Unlock Your Inner Mojo
“Aim to produce couple of articles every day”
“Promise to write an hour a day daily for 30 days”
“Use these marketing tricks to drive more traffic to your blog”
As a two-week-old writer on Medium, I’ve come across these types of posts everywhere. Clearly, there’s an inquisitive audience who’s desperate to learn the tricks to “crack” Medium, get hundreds of thousands of views and live off the earnings into the happily ever after. With the learnings from Daniel Pink’s book, Drive: The Surprising Truth About What Motivates Us, I’ll show you six psychological truths about how the science behind human motivation works and how we can tap into these to have a more fulfilling and sustainable writing career.
First, some context — In his succinct and actionable book, Pink gives us an actionable toolkit to bridge the widening schism between business practices and advances in human motivation research. Here’s an ultra-simple summary of Drive: Science has established three distinct drives of human motivation: Biological (our drive for food, shelter and companionship), Reward (our drive to attain rewards in lieu of work) and Intrinsic Motivation (our drive to be part of a greater whole). The de facto framework for motivation, used by companies and organizations since the dawn of the Industrial age addresses the first two key drives and is called Motivation 2.0. This worked for organizations for profit maximization but because it inherently treats work as undesirable and humans as cold, rational economic beings, it has severe limitations. With the realization that humans aren’t purely self-interest-driven rational beings, Motivation 3.0 with its focus on intrinsic motivation, is the order of the day as it’s more suitable for today’s creative workloads, ensuring they remain sustainable, fulfilling and fun. Here’s how.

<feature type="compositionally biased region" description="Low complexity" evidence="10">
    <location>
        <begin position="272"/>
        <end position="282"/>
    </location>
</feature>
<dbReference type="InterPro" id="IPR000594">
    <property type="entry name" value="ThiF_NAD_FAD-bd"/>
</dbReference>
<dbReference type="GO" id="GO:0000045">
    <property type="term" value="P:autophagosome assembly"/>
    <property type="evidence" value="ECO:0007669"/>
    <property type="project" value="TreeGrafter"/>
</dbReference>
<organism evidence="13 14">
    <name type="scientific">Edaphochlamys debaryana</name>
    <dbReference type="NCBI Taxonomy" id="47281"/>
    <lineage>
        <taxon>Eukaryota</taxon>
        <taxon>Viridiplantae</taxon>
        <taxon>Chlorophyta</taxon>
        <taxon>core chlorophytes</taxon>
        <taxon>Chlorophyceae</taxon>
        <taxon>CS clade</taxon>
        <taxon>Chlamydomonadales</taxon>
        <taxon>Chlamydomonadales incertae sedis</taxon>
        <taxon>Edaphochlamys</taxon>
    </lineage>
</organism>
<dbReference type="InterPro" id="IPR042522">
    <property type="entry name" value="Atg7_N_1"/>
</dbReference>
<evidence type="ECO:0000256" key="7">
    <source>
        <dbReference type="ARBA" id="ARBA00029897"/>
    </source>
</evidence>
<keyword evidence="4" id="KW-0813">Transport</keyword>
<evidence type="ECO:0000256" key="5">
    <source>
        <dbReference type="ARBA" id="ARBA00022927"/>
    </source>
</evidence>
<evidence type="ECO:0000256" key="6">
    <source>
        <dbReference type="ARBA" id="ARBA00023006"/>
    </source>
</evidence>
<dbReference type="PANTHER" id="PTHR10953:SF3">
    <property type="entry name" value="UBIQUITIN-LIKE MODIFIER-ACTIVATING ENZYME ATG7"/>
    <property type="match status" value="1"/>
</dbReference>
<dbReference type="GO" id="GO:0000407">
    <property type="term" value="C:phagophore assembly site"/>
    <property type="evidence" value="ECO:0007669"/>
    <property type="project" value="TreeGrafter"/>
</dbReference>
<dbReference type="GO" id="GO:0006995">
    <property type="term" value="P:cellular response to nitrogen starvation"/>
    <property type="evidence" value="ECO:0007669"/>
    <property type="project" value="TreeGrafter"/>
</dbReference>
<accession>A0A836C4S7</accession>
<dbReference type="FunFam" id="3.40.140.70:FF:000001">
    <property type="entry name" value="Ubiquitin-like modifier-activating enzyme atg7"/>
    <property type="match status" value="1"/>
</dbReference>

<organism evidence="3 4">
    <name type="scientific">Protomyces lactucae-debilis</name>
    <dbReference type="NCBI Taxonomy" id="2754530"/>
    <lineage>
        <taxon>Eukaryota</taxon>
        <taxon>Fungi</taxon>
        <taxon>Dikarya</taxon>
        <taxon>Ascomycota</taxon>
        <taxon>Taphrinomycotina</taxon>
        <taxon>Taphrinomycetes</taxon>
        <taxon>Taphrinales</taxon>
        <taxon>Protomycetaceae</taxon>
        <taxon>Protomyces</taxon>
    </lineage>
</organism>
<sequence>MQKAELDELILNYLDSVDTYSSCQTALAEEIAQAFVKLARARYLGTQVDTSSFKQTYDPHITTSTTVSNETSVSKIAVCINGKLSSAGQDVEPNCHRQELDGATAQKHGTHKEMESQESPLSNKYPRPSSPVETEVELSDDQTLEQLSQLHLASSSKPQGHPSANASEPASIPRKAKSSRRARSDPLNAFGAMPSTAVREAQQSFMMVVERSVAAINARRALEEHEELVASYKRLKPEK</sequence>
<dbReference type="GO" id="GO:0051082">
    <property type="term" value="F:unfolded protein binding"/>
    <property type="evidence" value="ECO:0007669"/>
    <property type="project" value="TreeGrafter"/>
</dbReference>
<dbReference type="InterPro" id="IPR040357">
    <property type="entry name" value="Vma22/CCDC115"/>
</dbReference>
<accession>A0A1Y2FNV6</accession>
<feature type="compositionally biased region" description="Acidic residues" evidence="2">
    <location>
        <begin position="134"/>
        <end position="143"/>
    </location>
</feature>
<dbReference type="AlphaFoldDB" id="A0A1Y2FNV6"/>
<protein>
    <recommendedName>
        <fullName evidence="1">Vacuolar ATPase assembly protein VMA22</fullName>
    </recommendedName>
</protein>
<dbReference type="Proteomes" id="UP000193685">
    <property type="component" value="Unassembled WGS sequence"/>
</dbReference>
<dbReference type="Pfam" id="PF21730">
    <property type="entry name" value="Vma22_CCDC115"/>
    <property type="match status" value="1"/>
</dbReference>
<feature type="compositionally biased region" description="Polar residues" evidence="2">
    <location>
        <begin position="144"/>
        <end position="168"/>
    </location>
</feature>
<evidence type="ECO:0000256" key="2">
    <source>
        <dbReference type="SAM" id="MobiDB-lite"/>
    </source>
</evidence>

Drive: The Surprising Truth About What Motivates Us
Shared via Kindle. Description: The New York Times bestseller that gives readers a paradigm-shattering new way to think…
1. Forget the carrot & sticks approach
Science has proved it: the old carrot & sticks approach does not work and is actively harmful, for most creative workloads. Broadly speaking, we often encounter two types of tasks — Algorithmic and Heuristic. Algorithmic tasks are process-driven, follow a series of well-defined steps and require limited innovation to complete — think call centers and manufacturing lines. Heuristic tasks are driven by creativity and innovation with no “paint-by-the-numbers” instruction sheets to complete a task — think writing, coding, marketing, etc. Here’s the big reveal: the carrot & sticks approach works moderately well for algorithmic tasks but actually worsens performance for heuristic tasks. So, extrinsic motivations, such as performance bonuses and salary hikes worsen the performance and output of creative endeavors.
Tip: When doing anything creative, like writing on Medium, be influenced by your intrinsic motivation to tell a story, have your voice heard, highlight issues that matter to you, engaging your readers, etc. and not by extrinsic motivations like getting more followers and increasing your earnings or views or claps per article. Motivation 3.0 says that your driver for writing content must be intrinsic — the joy of writing and not any other extrinsic reward.
2. Move from “if-then” to “now-that”
Science has also proved this: getting an unexpected reward at the end of a creative task reinforces the pleasure of completing the task and thus internal motivation; completing a creative task with the expectation of a reward worsens the quality of creative output.
Look at these two scenarios and remember that the second scenario will always lead to better results “If you finish this article before time, then you’ll get a completion bonus” vs “now that you’ve finished your article before time, here’s a little bonus.”
Tip: Adopt a “now-that” attitude to all your writing work — don’t expect rewards. Focusing on rewards — like views, reads, claps, followers — may result in huge output but at diminished quality. Now that you’ve understood this, heed this warning — too much of “now-that” leads to “if-then” i.e. consistently gaining unexpected rewards after completing a creative task will lead you to be driven by the rewards, so be mindful of this.